I have been following WikiLeaks headlines and stories not because it is telling me something new or something that I have not learnt before: that Information is Power and the more information you have and let others know this, the more powerful it makes you.
But it all depends on who is the one holding the information right? If it’s a religious institution it is called Faith, if it is a Government department it is called Intelligence, if it is a Corporation it is called Privacy, when it is a journalist it is called unnamed sources. Yet when the normal citizen holds the kind of information that gives him power then it is Conspiracy and becomes a dangerous person.
I cannot be sure of Assange’s motifs behind releasing classified information, I hope it is to share the power, to give power to the people, to let us know hidden truths and wake us up from our main stream media half-truths.
Whatever he was set to do when he started WikiLeaks is working. Thousands of activists around the globe can be rallied to defend and extend its work, Assange’s arrest is a win, not a loss, for his organization.
But his freedom of information activism has brought him repercussions…They are after him and not through the fact that he has shared very obvious truths about the political system we abide, otherwise it will look bad and create more social turmoil, but through something that we all feel appalled by: Rape.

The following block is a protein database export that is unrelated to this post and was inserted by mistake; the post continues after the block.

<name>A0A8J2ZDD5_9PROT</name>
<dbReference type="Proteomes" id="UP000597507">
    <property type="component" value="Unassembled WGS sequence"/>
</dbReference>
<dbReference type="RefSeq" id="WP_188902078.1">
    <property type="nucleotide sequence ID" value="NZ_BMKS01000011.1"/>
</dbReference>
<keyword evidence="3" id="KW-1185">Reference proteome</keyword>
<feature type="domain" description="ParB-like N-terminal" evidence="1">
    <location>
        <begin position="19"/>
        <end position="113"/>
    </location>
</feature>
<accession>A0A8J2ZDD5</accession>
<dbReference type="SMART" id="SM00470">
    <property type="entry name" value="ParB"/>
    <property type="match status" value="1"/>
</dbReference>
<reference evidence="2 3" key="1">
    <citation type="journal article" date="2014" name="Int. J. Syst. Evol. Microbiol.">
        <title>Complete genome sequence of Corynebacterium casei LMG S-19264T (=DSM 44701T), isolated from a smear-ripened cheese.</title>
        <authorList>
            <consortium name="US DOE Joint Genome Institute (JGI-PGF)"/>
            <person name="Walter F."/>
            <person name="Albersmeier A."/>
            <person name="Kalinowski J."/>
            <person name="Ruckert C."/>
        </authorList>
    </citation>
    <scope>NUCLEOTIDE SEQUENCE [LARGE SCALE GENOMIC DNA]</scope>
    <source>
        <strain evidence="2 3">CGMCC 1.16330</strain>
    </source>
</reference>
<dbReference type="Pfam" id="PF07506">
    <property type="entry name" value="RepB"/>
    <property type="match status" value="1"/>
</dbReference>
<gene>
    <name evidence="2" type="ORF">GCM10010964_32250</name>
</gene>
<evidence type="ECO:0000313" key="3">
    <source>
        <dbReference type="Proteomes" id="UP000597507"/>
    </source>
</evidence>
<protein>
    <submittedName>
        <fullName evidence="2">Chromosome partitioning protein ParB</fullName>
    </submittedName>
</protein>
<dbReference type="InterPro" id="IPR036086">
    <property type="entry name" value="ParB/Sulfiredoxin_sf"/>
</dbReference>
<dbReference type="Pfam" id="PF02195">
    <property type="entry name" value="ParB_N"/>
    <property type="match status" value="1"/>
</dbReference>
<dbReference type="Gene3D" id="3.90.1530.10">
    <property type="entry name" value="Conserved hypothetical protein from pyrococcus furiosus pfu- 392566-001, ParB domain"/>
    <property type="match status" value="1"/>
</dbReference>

The thing is that whether we believe he is innocent or not, the system managed to get him, hold him, banned him, and send a message to all of us writing stories (truths or not), searching for information, sharing knowledge behind our computers:
If you find a truth and share it for free, you pay the price.The truth may not free Julian Assange from his current situation but I hope it will at least guide us towards a more truthful and open society.
From Time Magazine…WikiLeaks’ publication starting Nov. 28 of more than 250,000 diplomatic cables was the largest unauthorized release of contemporary classified information in history. It contained 11,000 documents marked secret; the release of any one of them, by the U.S. government’s definition, would cause “serious damage to national security.” In the U.S., the leak forced a clampdown on intelligence sharing between agencies and new measures to control electronically stored secrets. And diplomats from Secretary of State Hillary Clinton to the lowest political officers worked to diminish the disclosures’ impact on foreign counterparts.
From Avaaz.org: WikiLeaks isn’t acting alone — it’s partnered with the top newspapers in the world(New York Times, The Guardian, Der Spiegel, etc) to carefully review 250,000 US diplomatic cables and remove any information that it is irresponsible to publish. Only 800 cables have been published so far. Past WikiLeaks publications have exposed government-backed torture, the murder of innocent civilians in Iraq and Afghanistan, and corporate corruption.